“I was working in America in New Orleans, there was experimental work being done there on cats, where they found that if you put electrodes down on the anterior part of the brain, in the septal region between the two hemispheres and down, right deep down, sort of here, put electrodes in here, that you struck a [inaudible] which had something to do with screwing and orgasm and pleasure and satisfaction. And if they put a wire in this and took it out and put it on to a push button, the cat would very quickly know that if it pressed the button, it got a little “chop,” and this was a sort of a little orgasm. And so the cat would go “pop” again, and get the taste of it, and the cat would go “pop, pop, pop, pop.” Here was something important. What did you make of it? So, in New Orleans, where it was cheaper to use niggers than cats, because they were everywhere and cheap experimental animals—there wasn’t much working there, the people we have been picking for the operation has [sic] really been at the bottom of the can. Nothing is going to help them—shoot them is the only thing—so they started to use them, Negroes—patients in hospitals—and so, the same area, little box, was put on their paws with a button. They just went around, “pop, pop, pop,” all the time, continuous orgasms…”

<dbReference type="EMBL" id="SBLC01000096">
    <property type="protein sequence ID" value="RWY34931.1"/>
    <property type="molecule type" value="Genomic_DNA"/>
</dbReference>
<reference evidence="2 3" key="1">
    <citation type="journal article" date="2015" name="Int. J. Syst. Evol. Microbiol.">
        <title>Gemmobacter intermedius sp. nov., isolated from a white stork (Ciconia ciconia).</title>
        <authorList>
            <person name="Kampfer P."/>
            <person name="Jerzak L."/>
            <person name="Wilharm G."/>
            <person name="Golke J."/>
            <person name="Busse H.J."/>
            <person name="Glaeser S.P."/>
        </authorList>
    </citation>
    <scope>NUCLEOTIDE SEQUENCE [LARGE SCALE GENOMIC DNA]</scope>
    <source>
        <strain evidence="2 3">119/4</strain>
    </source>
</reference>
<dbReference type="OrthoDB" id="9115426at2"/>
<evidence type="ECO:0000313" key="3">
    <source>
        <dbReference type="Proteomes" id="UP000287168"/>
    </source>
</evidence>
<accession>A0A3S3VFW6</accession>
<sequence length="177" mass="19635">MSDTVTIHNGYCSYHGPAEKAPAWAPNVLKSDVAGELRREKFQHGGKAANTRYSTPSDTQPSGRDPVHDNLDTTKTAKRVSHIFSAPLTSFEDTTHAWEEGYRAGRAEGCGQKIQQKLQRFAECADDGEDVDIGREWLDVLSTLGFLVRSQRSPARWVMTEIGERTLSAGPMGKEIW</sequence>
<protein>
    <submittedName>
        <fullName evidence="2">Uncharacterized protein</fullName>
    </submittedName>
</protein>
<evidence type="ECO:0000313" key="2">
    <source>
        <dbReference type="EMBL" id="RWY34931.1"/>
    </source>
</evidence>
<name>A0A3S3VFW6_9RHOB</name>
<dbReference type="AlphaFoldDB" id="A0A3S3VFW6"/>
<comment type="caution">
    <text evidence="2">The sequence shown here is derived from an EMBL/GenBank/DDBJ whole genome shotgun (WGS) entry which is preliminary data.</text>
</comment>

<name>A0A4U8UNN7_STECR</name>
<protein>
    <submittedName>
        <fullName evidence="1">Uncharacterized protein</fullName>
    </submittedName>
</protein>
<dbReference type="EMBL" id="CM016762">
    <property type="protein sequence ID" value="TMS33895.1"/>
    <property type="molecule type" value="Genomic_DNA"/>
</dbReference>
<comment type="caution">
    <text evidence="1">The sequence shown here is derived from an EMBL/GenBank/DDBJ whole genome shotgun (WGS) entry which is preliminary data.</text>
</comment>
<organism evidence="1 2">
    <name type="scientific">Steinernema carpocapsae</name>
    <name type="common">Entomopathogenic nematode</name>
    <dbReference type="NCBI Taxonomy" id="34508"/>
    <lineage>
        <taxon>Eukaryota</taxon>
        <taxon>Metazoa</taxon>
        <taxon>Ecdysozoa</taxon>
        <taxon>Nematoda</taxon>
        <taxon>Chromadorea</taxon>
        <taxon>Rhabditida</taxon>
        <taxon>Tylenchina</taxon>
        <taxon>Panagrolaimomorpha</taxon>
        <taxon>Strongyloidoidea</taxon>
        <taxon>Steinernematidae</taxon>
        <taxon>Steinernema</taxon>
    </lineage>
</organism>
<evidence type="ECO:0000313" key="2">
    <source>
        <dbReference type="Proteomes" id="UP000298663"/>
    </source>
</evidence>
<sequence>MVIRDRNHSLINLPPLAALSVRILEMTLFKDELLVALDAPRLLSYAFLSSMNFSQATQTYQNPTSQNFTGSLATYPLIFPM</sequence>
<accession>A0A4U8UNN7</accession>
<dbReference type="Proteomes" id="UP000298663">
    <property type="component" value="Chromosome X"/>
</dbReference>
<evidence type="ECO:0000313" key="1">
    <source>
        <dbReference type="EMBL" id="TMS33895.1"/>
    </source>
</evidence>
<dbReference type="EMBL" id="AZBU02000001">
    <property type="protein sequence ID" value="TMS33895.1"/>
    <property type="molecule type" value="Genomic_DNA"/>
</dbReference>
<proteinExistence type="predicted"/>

After his return to Australia, Bailey opened a “deep sleep therapy” clinic for depression and a wide variety of other psychiatric complaints at Chelmsford Hospital in Sydney, which he operated between 1963 and 1979. The deep sleep therapy technique is a misnomer for patient abuse that Bailey practiced by placing thousands of patients with a wide variety of psychiatric symptoms into a barbiturate-induced coma for two weeks, during which time he administered repeated electroshock therapy and implanted electrodes and even metal plates into many of their brains, without their knowledge or consent. Many patients deteriorated dramatically, but they learned only years later from news accounts what their doctor had done to them. He sexually abused some of the women patients. Scores of patients died, although Bailey concealed the true number by arranging for many worsening patients to be shipped off to other hospitals, where they died without ever regaining consciousness.